Gratitude journals have become more popular than ever. If you are unfamiliar with this type of journal, it is one in which gratitude is the focus of your everyday life. There are many ways you may do this, and we will look at the many ways in which these journals can improve your child’s mental health.
What Are Gratitude Journals?
Gratitude journals are not new, but they are returning to fashion. Since the first written word, people have recorded their thoughts and feelings. Sometimes those were recorded as a warning to others for safety, but as time has moved on, they have begun to do so to remind themselves of the positives in life.
Gratitude journals generally have a space for writers to describe something they enjoyed, were thankful for, or made their day better. Some journals use a prompt, and others tend to be more open-ended. For children, however, a guided journal is often useful in the beginning.
What Are the Benefits?
Gratitude is always a great thing to have. It can also be challenging to see the things we should be grateful for having or doing. With a gratitude journal, you can teach your children to see the things in life that are beneficial or make them happy.
Disconnect from Materialism
We all have things that we do not want to give up; however, sometimes, children do not understand the value of items. I know that value is often associated with the monetary cost, but it can certainly apply to the sacrifices made to obtain it. Allowing your children to discover gratitude regularly makes it clear that material things do not make a person happy.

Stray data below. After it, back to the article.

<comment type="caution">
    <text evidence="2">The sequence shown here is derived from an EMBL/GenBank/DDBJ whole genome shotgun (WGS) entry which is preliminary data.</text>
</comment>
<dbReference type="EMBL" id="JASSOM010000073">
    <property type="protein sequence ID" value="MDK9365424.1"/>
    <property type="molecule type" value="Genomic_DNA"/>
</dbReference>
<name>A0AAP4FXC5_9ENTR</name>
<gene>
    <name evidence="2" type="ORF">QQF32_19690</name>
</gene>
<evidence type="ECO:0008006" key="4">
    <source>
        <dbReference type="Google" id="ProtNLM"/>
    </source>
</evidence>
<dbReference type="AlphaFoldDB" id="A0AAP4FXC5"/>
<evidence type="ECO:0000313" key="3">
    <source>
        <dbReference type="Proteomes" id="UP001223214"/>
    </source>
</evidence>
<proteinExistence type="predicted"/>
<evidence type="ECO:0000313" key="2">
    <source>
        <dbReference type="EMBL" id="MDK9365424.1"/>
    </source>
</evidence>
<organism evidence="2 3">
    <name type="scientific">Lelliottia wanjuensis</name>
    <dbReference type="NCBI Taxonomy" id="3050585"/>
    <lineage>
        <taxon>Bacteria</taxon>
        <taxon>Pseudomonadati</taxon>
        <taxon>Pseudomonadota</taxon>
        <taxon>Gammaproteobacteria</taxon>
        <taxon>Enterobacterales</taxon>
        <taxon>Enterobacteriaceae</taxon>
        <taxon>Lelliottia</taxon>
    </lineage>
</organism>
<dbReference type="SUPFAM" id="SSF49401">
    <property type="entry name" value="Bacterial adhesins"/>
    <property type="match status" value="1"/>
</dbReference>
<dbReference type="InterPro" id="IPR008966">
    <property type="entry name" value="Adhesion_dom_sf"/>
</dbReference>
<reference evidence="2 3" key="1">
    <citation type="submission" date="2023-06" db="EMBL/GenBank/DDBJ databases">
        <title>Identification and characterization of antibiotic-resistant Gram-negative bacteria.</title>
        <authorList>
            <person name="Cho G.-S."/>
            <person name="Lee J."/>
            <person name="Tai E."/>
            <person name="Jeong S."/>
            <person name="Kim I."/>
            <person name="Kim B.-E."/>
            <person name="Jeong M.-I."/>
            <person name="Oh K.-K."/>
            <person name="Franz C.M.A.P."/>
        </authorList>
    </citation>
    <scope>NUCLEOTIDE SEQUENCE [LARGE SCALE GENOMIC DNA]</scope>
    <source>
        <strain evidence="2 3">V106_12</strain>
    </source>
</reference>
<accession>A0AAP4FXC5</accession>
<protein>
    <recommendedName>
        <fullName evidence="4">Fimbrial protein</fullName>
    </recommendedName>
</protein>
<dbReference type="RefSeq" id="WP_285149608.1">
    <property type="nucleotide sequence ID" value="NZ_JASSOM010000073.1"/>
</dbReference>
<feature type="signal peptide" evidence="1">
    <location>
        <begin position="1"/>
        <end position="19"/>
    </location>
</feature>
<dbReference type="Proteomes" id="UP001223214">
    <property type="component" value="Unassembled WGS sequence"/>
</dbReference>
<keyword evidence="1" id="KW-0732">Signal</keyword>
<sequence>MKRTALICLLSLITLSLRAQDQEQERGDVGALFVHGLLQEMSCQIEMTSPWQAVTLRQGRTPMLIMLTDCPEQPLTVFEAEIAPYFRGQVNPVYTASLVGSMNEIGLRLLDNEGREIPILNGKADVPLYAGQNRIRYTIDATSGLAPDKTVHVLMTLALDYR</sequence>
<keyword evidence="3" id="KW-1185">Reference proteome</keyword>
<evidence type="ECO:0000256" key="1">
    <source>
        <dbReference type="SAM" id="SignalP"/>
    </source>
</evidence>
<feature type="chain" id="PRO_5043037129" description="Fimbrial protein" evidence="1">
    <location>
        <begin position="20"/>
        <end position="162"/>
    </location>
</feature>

Teach Your Children to Slow Down
In this age of instantaneous gratification, we can often miss the things we should be grateful to have. For instance, children who are busy playing sports, games, and taking a full load of academic classes often fail to see the flowers blooming. When they fail a test, drop a pop fly, and get killed on their video game on the same day, it can be overwhelming and feel that everything is negative. However, with a gratitude journal, they have to stop between these events and consider the good people and good things they see in the world.
Teach Your Children to Recognize Effort
Sometimes, we just have a bad day. Your contact falls out while you’re driving; the lid to your case falls under your car seat when you stop to put it in solution; your first client is difficult and does not want to work with you today; you have a surprise client show up, and a million little things happen in between. We have all been there. This day is similar for children but may mean their lens fell out of their glasses while they were going to the bathroom; they spilled water on their shirt while washing their hands, their first homework assignment got torn, and they made a bad grade on yesterday’s assignment. A gratitude journal can remind them that they still had their homework to turn in even if they needed tape. They can still learn from the bad grade, and they fixed their glasses on their own. Teaching your child gratitude can help them see the good in the bad day.
Teach Your Children Respect
You may be wondering how a gratitude journal can teach respect, but it is quite simple. Gratitude teaches children that sometimes things are not as bad as they seem. They also begin to think about the thoughts, feelings, and emotions associated with their day. They will begin to consider that everyone has things they are dealing with that are difficult. These things were brutal in their day, but they were able to find a pleasant thing too. This might even encourage them to be better to others.